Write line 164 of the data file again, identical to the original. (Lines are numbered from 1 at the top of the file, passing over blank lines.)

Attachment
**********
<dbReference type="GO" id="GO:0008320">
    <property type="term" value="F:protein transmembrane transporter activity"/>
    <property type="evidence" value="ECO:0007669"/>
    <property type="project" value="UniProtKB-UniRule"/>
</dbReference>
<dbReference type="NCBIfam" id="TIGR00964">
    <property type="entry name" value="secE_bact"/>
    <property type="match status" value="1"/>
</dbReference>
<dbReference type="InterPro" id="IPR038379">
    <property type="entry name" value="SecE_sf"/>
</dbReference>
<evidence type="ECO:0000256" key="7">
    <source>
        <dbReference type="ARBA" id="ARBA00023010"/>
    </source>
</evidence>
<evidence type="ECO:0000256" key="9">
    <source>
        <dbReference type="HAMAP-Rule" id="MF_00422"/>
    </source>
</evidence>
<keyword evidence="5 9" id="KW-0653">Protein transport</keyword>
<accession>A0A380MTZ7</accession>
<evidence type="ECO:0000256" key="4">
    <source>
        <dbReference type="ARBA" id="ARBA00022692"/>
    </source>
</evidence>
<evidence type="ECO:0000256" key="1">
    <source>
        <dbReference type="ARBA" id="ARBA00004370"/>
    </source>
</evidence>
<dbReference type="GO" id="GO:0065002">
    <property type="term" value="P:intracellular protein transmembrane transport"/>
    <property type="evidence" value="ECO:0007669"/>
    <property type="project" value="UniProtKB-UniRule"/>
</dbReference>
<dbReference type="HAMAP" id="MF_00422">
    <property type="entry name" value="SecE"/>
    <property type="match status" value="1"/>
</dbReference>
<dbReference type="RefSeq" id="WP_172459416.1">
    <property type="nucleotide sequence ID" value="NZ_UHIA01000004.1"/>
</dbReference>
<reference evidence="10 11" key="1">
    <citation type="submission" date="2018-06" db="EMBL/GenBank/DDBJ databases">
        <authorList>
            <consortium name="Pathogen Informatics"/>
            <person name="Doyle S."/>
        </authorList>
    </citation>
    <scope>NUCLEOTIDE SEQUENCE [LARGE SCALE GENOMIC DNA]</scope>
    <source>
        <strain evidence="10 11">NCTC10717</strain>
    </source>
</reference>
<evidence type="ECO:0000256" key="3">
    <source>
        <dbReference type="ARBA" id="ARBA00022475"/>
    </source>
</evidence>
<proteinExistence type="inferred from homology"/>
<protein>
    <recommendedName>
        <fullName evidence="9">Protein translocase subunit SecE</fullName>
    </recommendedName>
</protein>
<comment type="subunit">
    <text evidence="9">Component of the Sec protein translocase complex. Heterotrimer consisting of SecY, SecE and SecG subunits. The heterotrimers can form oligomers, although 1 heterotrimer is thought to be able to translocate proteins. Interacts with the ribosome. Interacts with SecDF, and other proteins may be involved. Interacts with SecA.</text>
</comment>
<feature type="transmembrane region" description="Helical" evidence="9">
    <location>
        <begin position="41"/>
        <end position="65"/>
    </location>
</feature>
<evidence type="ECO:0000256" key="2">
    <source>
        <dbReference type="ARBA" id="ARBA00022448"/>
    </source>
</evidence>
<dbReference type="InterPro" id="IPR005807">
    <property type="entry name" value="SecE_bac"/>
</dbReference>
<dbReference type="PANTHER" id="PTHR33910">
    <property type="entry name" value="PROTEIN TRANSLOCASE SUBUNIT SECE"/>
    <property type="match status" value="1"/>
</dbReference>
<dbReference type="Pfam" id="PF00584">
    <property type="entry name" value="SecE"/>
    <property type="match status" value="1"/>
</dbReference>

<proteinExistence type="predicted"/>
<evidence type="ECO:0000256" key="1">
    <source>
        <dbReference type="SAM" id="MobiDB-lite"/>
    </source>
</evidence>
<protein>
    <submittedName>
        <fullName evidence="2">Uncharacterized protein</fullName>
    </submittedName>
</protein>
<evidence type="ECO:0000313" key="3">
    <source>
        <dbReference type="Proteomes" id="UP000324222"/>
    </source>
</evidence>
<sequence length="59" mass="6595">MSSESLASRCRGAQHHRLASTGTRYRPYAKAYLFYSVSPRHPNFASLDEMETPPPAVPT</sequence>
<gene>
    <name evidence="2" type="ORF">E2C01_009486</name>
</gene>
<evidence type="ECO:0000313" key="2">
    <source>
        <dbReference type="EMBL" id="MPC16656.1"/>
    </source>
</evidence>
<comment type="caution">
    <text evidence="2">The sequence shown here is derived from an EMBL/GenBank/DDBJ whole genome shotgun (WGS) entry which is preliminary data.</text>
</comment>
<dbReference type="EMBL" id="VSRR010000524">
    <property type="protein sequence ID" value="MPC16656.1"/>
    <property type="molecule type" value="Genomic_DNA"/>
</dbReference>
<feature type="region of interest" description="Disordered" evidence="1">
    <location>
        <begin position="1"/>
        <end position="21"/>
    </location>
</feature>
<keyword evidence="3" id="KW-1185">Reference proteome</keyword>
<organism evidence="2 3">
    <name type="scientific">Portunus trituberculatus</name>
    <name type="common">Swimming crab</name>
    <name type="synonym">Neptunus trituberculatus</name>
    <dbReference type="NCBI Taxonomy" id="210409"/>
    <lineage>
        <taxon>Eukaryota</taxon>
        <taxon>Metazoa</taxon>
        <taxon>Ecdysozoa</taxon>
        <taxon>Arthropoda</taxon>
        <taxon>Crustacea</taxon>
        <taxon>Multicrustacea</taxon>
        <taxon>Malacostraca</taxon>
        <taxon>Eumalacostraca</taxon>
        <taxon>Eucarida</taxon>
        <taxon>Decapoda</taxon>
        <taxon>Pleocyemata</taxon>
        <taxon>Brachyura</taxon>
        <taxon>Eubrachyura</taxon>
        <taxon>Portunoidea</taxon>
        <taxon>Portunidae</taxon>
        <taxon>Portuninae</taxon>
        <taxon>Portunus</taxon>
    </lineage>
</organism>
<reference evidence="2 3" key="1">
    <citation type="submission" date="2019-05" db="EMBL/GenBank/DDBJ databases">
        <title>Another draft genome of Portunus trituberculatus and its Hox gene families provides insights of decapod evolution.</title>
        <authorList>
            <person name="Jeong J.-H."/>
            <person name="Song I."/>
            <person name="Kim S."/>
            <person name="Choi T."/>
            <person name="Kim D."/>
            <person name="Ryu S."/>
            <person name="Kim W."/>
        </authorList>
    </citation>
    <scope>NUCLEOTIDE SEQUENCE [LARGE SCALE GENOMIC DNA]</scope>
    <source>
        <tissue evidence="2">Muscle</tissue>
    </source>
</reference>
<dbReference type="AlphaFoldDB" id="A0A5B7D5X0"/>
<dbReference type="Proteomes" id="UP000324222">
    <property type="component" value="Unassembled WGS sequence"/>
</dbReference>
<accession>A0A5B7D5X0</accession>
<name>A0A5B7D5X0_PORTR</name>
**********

            <person name="Song I."/>